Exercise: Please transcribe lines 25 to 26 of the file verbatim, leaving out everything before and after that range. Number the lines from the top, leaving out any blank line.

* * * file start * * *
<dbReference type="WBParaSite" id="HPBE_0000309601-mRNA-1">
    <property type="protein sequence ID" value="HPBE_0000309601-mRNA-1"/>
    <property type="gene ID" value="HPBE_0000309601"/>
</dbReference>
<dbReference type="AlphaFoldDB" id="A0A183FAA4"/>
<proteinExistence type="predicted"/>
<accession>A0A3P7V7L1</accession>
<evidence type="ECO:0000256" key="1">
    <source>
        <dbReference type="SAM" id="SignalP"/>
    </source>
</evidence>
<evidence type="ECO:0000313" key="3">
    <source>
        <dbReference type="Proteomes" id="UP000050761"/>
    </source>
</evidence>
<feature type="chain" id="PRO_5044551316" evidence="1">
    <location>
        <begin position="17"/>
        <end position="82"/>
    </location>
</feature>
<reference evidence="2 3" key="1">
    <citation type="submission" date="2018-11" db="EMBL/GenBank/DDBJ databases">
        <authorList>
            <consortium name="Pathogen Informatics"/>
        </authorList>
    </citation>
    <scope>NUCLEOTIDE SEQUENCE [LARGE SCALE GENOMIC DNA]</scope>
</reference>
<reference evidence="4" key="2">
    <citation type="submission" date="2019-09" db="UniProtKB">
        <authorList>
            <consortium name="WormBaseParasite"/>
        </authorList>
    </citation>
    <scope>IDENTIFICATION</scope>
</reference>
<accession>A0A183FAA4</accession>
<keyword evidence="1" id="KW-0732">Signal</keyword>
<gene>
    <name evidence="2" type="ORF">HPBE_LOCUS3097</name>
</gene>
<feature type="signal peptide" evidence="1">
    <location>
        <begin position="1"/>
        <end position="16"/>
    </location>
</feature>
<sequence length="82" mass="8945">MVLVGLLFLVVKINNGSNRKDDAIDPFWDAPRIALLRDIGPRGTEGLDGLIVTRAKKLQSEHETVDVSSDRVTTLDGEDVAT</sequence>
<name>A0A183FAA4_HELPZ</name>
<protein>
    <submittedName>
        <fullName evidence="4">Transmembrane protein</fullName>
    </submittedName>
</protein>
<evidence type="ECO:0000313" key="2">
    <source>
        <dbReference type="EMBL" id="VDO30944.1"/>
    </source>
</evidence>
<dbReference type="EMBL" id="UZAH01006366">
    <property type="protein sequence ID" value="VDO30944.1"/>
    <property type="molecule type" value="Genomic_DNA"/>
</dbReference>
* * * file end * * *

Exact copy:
    <citation type="submission" date="2018-11" db="EMBL/GenBank/DDBJ databases">
        <authorList>